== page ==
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Not a Prediction

Okay: Crazy designer ideas time. Bear with me. This is not a prediction of what may or may not happen at tomorrow’s Apple event. Just a thought that’s been rattling in my brain for the past few months.

Have an iPad handy? Great. If not, use your imagination.

Pick up the iPad and hold it as you normally would in landscape orientation. Where are your hands? If you’re anything like me, one of your thumbs is roughly on top of the home button, and the other one is just about covering the selfie camera. Hands are basically in the middle of the device, in other words.

Now, hold the iPad in portrait mode. Where are your hands? Chances are, your hands are towards the bottom of the device, not the middle. Your thumbs are not covering the center of either long side of the device.

Is it me, or is this an argument for Apple putting the Face ID sensor array on one of the longer, landscape sides of the device?

Now, there may be some perfectly logistical, engineering reason why the selfie cam/sensor array needs to stay on the short side of the device. This is why I’m not making any predictions here. But if it isn’t physically difficult or impossible to put the array on the longer side, I think Apple would and should put it there. Otherwise, forget whether or not Face ID can work in landscape or portrait. We may have to take one hand off the device every time we need to authenticate when we are holding in landscape, anyway. Which would not be ideal.

Ever since the 10.5-inch iPad Pro was released, with it’s slightly longer aspect ratio, I’ve used my iPad in portrait mode approximately 0% of the time. It’s just awkward to hold that iPad in portrait, because of its elongated geometry. Positioning the sensor array at the “top” of that orientation makes no sense from a design standpoint, as it optimizes for an edge case, rather than what I’m guessing is “normal” use for most people. (Again, assuming that engineering challenges don’t make this a moot argument.)

On the other hand, if the sensor array were on one of the long edges of the device, Face ID would work just fine in either orientation for most people, as your hands would never be covering the array regardless of how you hold it.

Just a thought. I’m sure I’ll be proven wrong tomorrow. But I couldn’t let this thought go without at least documenting it.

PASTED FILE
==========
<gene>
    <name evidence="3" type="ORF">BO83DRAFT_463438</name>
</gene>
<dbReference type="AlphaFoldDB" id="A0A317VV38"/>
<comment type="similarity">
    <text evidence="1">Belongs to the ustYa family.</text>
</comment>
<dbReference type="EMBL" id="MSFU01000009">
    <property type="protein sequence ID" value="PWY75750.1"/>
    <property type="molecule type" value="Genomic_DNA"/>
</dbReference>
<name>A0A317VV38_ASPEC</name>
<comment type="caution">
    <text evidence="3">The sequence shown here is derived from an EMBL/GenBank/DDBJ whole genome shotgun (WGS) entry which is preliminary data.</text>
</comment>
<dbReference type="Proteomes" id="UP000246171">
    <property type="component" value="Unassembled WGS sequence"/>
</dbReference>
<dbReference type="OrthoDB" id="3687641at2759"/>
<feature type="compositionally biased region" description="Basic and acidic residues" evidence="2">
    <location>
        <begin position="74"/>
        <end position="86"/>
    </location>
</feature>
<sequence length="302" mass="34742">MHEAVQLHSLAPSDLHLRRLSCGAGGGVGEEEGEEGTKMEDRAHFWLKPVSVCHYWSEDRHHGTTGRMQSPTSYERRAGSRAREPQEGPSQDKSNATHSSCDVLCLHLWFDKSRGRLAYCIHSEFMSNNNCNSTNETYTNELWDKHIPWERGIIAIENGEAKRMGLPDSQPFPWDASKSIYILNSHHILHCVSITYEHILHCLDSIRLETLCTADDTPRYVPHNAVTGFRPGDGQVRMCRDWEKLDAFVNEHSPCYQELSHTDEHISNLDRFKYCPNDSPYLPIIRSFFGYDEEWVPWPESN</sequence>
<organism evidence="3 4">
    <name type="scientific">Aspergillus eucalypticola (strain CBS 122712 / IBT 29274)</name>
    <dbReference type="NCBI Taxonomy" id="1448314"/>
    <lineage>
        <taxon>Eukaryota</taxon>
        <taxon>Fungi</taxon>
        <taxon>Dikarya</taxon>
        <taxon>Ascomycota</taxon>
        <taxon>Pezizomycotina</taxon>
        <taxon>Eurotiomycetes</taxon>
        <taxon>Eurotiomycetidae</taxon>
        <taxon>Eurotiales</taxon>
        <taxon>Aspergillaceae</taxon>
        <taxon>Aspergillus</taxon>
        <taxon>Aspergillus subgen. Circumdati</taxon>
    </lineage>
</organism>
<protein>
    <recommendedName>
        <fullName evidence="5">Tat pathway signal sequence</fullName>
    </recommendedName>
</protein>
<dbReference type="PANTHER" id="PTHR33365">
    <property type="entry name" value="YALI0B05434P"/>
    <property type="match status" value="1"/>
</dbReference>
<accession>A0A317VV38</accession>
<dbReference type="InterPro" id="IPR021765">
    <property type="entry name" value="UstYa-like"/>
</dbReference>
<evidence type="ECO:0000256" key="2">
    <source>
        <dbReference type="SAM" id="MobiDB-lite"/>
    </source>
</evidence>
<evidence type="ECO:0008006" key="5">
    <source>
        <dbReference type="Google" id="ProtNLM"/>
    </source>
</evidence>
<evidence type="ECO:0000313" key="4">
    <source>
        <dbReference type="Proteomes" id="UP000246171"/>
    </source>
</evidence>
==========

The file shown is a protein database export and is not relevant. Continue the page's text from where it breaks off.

RECaf 1.1 - With Some New Siri Shortcuts

RECaf version 1.1 is making its way to the App Store today. In addition to some minor bug fixes, this version adds some cool new Siri Shortcuts that make it easy to quickly check on your day’s logging. You can customize the phrase to invoke these to anything you like, of course. They will also work on your HomePod if you have one, which is really cool.

I've found these extra Shortcuts very handy for checking in on my current intake, and when deciding if I really should have that one more Cold Brew in the late afternoon.

You can set up these Shortcuts by going to the History Tab and tapping on the microphone at the top of the screen.

Today Counts

Siri will give you a count of how many items and milligrams of caffeine you’ve logged thus far today.

Elapsed Time

Siri will let you know how long it’s been since your last log entry. If it’s been over ten hours, it’ll also let you know that you are likely no longer under the influence of any caffeine in your system.

Siri will let you know how today compares with the rolling 30-day average that you’ve been logging. If you’ve only started logging recently, of course, your 30-day average is going to be quite low for a while. Once you have a month’s worth of data under your belt, you’ll get a good picture of how today stacks up against your recent days.

RECaf is available now on the App Store. A 14-day free trial is available if you want to try it out.

A Fresh Start

It’s telling that of all the watch faces Apple has shipped since, only the Explorer is anywhere near the same quality of that original batch. All the others are either derivatives of the originals (e.g. Toy Story, Minnie Mouse, Timelapse), obvious examples of engineering over design (Siri, Activity), or complete WTF? (Kaleidoscope).

(Me, back in April of this year.)

I’m happy to see renewed interest in Apple’s watch face design lately. Awesome as everything else in watchOS 5 is, this year’s face additions didn’t change my thoughts on the subject from back in April. Despite loving my new Series 4, I find myself falling back on good old Simple and Chronograph more often than not.

Maybe a little less pyrotechnics, and a little more horology would be a good start.

All kidding aside, I don’t mean to suggest this is an easy problem. And it is worth noting that compared to the competition, Apple is still way ahead.[1]

There seem to be two competing needs for a modern watch face. On one hand, you have people who want beautiful, elegant designs with excellent readability. They want their watch face to look good, in other words. On the other hand, you have people who want to pack as much information into their watch face as possible via more and more powerful complications.